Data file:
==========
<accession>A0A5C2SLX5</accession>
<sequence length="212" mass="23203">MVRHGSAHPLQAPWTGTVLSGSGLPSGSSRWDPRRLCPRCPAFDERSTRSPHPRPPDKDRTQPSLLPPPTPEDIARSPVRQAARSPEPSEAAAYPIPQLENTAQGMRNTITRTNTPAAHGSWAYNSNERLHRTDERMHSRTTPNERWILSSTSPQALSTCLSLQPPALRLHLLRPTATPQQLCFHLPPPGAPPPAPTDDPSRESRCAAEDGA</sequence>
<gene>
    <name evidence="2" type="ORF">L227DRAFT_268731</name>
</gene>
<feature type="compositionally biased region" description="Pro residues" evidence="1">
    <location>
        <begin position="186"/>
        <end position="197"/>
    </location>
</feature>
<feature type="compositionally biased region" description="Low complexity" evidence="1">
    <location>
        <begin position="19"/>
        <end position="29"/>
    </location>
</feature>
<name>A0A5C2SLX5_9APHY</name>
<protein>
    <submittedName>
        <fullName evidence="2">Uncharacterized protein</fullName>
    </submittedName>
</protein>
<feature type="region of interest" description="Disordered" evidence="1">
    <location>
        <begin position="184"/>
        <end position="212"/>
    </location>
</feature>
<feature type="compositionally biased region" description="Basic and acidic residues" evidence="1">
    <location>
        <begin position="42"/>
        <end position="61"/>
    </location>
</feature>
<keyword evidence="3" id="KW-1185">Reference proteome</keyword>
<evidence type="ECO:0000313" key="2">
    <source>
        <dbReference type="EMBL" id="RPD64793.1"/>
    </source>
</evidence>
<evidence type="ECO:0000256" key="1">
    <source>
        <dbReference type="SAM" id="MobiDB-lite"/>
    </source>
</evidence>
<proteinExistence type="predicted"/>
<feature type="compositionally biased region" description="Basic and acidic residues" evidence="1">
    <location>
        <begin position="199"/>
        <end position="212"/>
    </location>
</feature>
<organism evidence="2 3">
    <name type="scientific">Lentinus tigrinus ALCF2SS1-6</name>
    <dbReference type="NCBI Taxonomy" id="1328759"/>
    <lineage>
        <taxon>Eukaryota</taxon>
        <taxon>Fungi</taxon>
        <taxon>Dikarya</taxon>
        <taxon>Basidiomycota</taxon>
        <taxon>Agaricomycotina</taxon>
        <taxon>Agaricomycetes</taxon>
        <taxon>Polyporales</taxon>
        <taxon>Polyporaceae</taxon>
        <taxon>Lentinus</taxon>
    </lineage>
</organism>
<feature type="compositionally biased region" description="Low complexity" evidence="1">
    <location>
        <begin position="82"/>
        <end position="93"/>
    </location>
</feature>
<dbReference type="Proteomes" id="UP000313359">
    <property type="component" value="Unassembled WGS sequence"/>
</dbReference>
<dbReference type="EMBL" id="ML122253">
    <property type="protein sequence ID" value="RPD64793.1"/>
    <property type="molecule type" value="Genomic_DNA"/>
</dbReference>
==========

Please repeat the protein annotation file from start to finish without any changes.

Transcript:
<accession>A0A5C2SLX5</accession>
<sequence length="212" mass="23203">MVRHGSAHPLQAPWTGTVLSGSGLPSGSSRWDPRRLCPRCPAFDERSTRSPHPRPPDKDRTQPSLLPPPTPEDIARSPVRQAARSPEPSEAAAYPIPQLENTAQGMRNTITRTNTPAAHGSWAYNSNERLHRTDERMHSRTTPNERWILSSTSPQALSTCLSLQPPALRLHLLRPTATPQQLCFHLPPPGAPPPAPTDDPSRESRCAAEDGA</sequence>
<gene>
    <name evidence="2" type="ORF">L227DRAFT_268731</name>
</gene>
<feature type="compositionally biased region" description="Pro residues" evidence="1">
    <location>
        <begin position="186"/>
        <end position="197"/>
    </location>
</feature>
<feature type="compositionally biased region" description="Low complexity" evidence="1">
    <location>
        <begin position="19"/>
        <end position="29"/>
    </location>
</feature>
<name>A0A5C2SLX5_9APHY</name>
<protein>
    <submittedName>
        <fullName evidence="2">Uncharacterized protein</fullName>
    </submittedName>
</protein>
<feature type="region of interest" description="Disordered" evidence="1">
    <location>
        <begin position="184"/>
        <end position="212"/>
    </location>
</feature>
<feature type="compositionally biased region" description="Basic and acidic residues" evidence="1">
    <location>
        <begin position="42"/>
        <end position="61"/>
    </location>
</feature>
<keyword evidence="3" id="KW-1185">Reference proteome</keyword>
<evidence type="ECO:0000313" key="2">
    <source>
        <dbReference type="EMBL" id="RPD64793.1"/>
    </source>
</evidence>
<evidence type="ECO:0000256" key="1">
    <source>
        <dbReference type="SAM" id="MobiDB-lite"/>
    </source>
</evidence>
<proteinExistence type="predicted"/>
<feature type="compositionally biased region" description="Basic and acidic residues" evidence="1">
    <location>
        <begin position="199"/>
        <end position="212"/>
    </location>
</feature>
<organism evidence="2 3">
    <name type="scientific">Lentinus tigrinus ALCF2SS1-6</name>
    <dbReference type="NCBI Taxonomy" id="1328759"/>
    <lineage>
        <taxon>Eukaryota</taxon>
        <taxon>Fungi</taxon>
        <taxon>Dikarya</taxon>
        <taxon>Basidiomycota</taxon>
        <taxon>Agaricomycotina</taxon>
        <taxon>Agaricomycetes</taxon>
        <taxon>Polyporales</taxon>
        <taxon>Polyporaceae</taxon>
        <taxon>Lentinus</taxon>
    </lineage>
</organism>
<feature type="compositionally biased region" description="Low complexity" evidence="1">
    <location>
        <begin position="82"/>
        <end position="93"/>
    </location>
</feature>
<dbReference type="Proteomes" id="UP000313359">
    <property type="component" value="Unassembled WGS sequence"/>
</dbReference>
<dbReference type="EMBL" id="ML122253">
    <property type="protein sequence ID" value="RPD64793.1"/>
    <property type="molecule type" value="Genomic_DNA"/>
</dbReference>